LINK: Matthew 26
Preparation (vs 1-16)
An unidentified woman came with an alabaster vial of very expensive perfume and poured it over Jesus's head. When the disciples complained of the waste, Jesus praised her for doing good. She was preparing Jesus for his soon-coming burial. Then Judas joined the chief priests in their plot against Jesus and agreed to betray him.
Passover (vs 17-30)
The Passover was a day to commemorate Israel's exodus from Egypt. It was immediately followed by the Feast of Unleavened Bread, which lasted seven days. The entire eight days was often referred to as the "Passover Feast." We usually refer to this meal that Jesus had with his disciples as "The Last Supper." A lot more details of the Last Supper are given in John's gospel (John 13-17). Here, in Matthew's account, we see that Jesus knew that Judas had already made arrangements to betray him.
Betrayal (vs 31-56)
Jesus went outside to pray and took Peter, James, and John with him. He asked them to pray too, but they kept falling asleep instead. Jesus wrestled with the agony he was about to suffer. He was looking at a very unpleasant physical death. But more than that, he knew he would experience an even more painful separation from the Father while he bore the sin of mankind on the cross. After he prayed, Judas arrived with a great number of armed men and betrayed Jesus with a kiss. The men seized Jesus and took him to the high priest.
Trial and Denial (vs 57-75)
While Jesus was being questioned by the priests, Peter (and John, we learn from John's gospel) hung around the courtyard. Peter was identified three times as a follower of Jesus and denied it three times.
At the Last Supper, Jesus broke bread, blessed it, broke it, gave it to his disciples and said, "Take, eat; this is My body." He blessed and shared the cup as well, saying, "Drink from it, all of you; for this is My blood of the covenant, which is poured out for many for forgiveness of sins . . ." He was giving the disciples a vivid picture of what was about to happen and the significance of his death. This passage is a great one to meditate on today.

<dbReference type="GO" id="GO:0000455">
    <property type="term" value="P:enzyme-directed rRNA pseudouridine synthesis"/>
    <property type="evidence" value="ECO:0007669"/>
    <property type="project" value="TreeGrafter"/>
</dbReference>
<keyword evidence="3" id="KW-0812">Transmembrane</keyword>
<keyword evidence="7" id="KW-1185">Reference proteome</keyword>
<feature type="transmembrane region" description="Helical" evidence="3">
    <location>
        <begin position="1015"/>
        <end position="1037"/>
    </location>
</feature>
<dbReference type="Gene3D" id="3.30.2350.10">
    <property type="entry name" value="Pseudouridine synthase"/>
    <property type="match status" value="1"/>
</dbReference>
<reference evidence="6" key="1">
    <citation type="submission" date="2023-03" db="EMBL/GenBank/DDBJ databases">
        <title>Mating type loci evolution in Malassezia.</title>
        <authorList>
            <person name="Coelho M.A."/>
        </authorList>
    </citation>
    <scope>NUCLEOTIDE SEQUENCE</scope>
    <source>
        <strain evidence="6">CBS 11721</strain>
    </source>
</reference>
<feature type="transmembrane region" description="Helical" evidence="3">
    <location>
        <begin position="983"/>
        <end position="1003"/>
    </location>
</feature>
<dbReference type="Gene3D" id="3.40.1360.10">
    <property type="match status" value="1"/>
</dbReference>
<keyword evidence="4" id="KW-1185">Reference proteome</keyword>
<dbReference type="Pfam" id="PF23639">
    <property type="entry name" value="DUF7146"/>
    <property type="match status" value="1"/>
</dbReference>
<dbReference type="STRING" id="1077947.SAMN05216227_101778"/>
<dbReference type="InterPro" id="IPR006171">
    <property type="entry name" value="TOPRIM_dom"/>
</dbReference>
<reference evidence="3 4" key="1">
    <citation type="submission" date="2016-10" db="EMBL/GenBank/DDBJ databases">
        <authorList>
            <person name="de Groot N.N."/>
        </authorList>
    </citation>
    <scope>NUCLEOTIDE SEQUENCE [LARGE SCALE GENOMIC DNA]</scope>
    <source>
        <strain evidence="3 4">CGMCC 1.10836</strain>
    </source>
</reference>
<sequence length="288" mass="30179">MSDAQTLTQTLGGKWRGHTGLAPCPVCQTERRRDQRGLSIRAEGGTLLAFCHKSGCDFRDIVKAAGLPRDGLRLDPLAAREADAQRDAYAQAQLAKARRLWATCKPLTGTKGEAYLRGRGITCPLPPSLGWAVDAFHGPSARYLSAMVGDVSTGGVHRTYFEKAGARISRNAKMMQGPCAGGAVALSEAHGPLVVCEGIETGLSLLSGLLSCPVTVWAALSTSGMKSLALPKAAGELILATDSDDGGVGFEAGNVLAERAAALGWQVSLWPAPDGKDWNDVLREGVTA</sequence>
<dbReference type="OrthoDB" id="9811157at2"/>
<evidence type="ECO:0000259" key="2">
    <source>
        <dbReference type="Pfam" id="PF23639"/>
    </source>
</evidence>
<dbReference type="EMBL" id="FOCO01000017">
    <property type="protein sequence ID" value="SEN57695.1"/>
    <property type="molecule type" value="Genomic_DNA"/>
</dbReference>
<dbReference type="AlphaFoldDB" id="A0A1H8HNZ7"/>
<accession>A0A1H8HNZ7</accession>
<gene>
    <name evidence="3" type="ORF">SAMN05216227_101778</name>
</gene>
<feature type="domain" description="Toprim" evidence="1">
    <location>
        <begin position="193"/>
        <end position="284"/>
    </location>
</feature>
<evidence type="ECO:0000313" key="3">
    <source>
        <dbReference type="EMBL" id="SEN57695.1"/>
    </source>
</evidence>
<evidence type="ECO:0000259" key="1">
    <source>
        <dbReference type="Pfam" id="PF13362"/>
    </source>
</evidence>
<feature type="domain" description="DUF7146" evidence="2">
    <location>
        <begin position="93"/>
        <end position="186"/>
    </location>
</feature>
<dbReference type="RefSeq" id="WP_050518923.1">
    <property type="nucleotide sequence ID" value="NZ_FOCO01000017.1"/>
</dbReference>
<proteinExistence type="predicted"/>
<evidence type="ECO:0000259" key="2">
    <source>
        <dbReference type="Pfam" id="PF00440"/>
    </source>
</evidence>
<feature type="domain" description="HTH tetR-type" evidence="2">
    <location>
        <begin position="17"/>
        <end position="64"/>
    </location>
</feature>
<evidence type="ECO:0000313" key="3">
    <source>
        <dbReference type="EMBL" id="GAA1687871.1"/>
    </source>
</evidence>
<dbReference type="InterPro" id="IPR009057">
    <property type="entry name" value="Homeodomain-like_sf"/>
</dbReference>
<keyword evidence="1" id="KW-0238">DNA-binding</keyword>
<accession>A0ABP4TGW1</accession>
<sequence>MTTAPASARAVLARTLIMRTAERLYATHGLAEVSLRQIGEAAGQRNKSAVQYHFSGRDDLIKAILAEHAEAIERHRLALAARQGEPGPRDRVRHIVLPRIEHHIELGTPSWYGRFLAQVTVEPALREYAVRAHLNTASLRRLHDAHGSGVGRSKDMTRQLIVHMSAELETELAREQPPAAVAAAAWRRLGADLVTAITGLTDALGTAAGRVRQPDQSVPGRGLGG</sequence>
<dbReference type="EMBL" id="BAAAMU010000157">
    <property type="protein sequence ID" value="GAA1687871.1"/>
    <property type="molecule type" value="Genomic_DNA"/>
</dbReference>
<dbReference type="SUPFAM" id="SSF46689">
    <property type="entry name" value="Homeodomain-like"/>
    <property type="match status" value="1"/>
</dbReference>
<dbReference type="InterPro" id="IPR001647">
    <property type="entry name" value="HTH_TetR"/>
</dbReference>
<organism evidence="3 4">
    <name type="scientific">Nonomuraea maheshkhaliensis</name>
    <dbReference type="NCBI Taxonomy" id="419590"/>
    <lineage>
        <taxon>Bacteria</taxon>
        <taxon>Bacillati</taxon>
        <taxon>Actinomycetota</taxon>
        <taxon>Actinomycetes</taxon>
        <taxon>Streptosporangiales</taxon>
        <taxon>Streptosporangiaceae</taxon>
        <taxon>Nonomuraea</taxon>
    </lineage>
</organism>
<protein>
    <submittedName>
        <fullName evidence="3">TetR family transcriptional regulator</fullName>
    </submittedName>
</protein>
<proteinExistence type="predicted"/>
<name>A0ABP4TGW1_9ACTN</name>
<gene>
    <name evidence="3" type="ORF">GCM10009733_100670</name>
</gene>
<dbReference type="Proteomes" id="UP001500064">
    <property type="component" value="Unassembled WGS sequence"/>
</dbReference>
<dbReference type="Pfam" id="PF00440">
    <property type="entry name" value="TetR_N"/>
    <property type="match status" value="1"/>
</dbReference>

Peter was so sure he would never deny Jesus (vs 31-35). Even if everyone else left Jesus, Peter was sure he would not. Even if he had to die with Jesus, he would not deny him. His confidence was entirely in himself, though, and he fell. We can learn a lesson from Peter. We can not put our trust in ourselves for those difficult times. We must draw our confidence from God. Peter eventually learned this lesson himself.
Peter wrote to Christians who were being persecuted for their faith, "[believers] are protected by the power of God through faith for a salvation ready to be revealed in the last time" (1 Peter 1:5), and "Therefore, gird your minds for action, keep sober in spirit, fix your hope completely on the grace to be brought to you at the revelation of Jesus Christ" (1 Peter 1:13). No longer was Peter trusting in himself; he was fixing his hope entirely on Jesus.
When times are tough, do you rely on yourself when you should rely on God? When your faith could get you in trouble or bring ridicule, do you deny Jesus out of fear? Let's take these circumstances to God and put our trust in him, rather than depending on ourselves to get us through the difficult situations.
Lord, teach us to boldly proclaim your name. Help us not to buckle under fear but to turn to you for strength and trust in you for the outcome. In the name of Jesus, amen.